Beside that was a little self-service screen where you could buy a ticket too. And there was a picture of an SL card on it! I tapped my card against the screen and it then asked me what fare class I wanted to pay. I had no idea. Looking around, a couple of people stood behind me looking just as confused as I was. Eventually, I opened up the SL app on my phone and used the journey planner to work out what my fare should be – 63 krona each way, or about £5.35 each way.
The lady at the information desk had given me a timetable – and I noted there was a
It wasn’t extravagant by any means, but it was definitely comfortable!
There was a little cafe and bar on board too.
I took a seat opposite an older gentleman and soon we were pulling away from the quayside and on our way. As we slowly meandered along, I looked out the window and noticed Stockholm’s more modern architecture side by side the more classic style.
Smaller boats sailed alongside us…
Before the city gave way to forests.
Soon a screen showed that Hasseludden – my destination – was the next port of call. It was only three minutes before we’d be arriving, so I made my way back downstairs.
Three or four people stood on the dock and I
The dock was just that – a dock. No ticket office or anything.
I was very conscious that walking down here at 11.30 that night may not be
Have a read of that and see if you understand it. Where do you get a light signal from? Would your phone
I left the dock and started walking up the street towards my destination.
I got the impression from the houses that this wasn’t a cheap place to live.
That is not a great photo but that is pretty close to my dream home. Made of wood, modern, and in the countryside. It was a lot bigger than it looked too!
After a ten minute walk uphill (of course!) I spotted a sign for where I was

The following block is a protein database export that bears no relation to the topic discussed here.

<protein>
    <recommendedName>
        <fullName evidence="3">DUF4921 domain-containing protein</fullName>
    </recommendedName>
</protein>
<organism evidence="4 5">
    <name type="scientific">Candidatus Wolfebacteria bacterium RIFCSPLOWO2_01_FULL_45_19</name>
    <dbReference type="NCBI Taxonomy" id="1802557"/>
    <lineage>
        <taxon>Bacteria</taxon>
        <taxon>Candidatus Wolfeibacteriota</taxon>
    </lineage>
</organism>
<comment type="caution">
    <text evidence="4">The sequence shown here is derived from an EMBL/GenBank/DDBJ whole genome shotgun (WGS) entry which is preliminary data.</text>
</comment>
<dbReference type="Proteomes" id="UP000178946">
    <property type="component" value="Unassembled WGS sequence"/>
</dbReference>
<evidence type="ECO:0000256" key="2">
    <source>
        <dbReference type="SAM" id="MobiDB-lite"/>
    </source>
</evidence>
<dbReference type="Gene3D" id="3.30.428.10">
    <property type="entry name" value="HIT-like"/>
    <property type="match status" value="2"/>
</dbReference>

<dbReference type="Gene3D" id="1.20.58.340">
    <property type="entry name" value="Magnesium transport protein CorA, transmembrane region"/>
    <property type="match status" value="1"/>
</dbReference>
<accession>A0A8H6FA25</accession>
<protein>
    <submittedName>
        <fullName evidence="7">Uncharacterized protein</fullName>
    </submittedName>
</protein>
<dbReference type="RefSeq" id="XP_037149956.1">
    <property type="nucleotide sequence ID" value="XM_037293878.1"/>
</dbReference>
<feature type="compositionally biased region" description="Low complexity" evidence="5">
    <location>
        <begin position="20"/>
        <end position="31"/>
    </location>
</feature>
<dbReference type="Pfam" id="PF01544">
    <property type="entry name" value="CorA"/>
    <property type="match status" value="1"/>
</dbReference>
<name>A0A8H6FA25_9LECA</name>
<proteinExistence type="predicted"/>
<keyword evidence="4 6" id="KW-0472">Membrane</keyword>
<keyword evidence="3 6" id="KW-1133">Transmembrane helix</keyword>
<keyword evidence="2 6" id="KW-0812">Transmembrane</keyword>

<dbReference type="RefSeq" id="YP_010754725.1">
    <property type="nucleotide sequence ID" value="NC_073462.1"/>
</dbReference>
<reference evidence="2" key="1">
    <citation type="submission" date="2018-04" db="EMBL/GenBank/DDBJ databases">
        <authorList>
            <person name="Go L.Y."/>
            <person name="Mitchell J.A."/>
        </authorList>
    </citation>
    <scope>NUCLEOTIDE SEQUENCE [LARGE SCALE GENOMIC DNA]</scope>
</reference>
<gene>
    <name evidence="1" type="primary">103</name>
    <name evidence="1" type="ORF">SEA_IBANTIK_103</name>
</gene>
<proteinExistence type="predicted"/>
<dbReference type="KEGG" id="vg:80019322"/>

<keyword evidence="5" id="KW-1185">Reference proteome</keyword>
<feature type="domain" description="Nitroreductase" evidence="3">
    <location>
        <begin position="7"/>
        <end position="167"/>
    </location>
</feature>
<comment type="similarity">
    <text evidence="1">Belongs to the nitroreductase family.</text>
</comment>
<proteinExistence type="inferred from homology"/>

Soon I got the first hint of my destination…
…a spot in the locality of Saltsjö-Boo (what a great name) on the island of Värmdö called Yasuragi. A Japanese style spa hotel.
A Swedish Japanese style experience
I’d had a bit of a Google after I’d booked my trip to Stockholm, looking for a nice spa there where I could start my trip. Someplace to chill a bit – to switch off and totally relax.
I’d come across Yasuragi that way – and gazed at it a couple of times. It looked nice but I couldn’t find availability during July. It turned out I was just looking at the wrong packages – with summer low season Sweden it appears. I thought about it for a
And so I found myself walking up a driveway lined with tori gates. The road swept around the corner, uphill, and there it was. It didn’t look particularly Japanese!
Inside was a different matter though. It was all wood, concrete and clean lines. I liked it!
I checked at
So I walked back to the bar, and the guy asked if it was “FOOD I wanted”. I was like “Er yeah!” and got an apology as he handed me the menu. Not sure what he thought I’d been saying!
I was slightly disappointed there weren’t very many healthy options to be had. The lightest thing available I thought was an 11 piece roll of sushi –
I ordered it
My deep fried sushi arrived.
It was meh – ok really. I’d have preferred it not fried, and just as normal sushi! That plus
Overall my experience of the hotel so far had been disappointing. I was beginning to think I’d made a mistake booking a whole afternoon and dinner here (a
After walking down a small flight of stairs, I turned a corner and came to a big reception area.
Photos aren’t allowed in the spa – and neither are electronic devices like phones etc. so my photos from the whole experience are limited! This is one walking into the reception area though.
A friendly lady welcomed me and started to explain how everything worked. She gave me a yukata (which I had actually been wishing I’d bought in Japan) – basically a Japanese dressing gown. With that came a little bag for a book etc. (not for phones!) which you
I quite liked that really – I know it sounds weird but it kind of added to the calming atmosphere that everyone was wearing the same stuff. What I also liked was the yukata,
Taking me to a digital display, the lady pointed out there were different classes I could attend, and there was a clock on the screen too – so you could leave your watch in your locker with your phone. You really were encouraged to have a digital detox while on the premises. I never saw anyone with a ‘phone while I was there. Unusual that!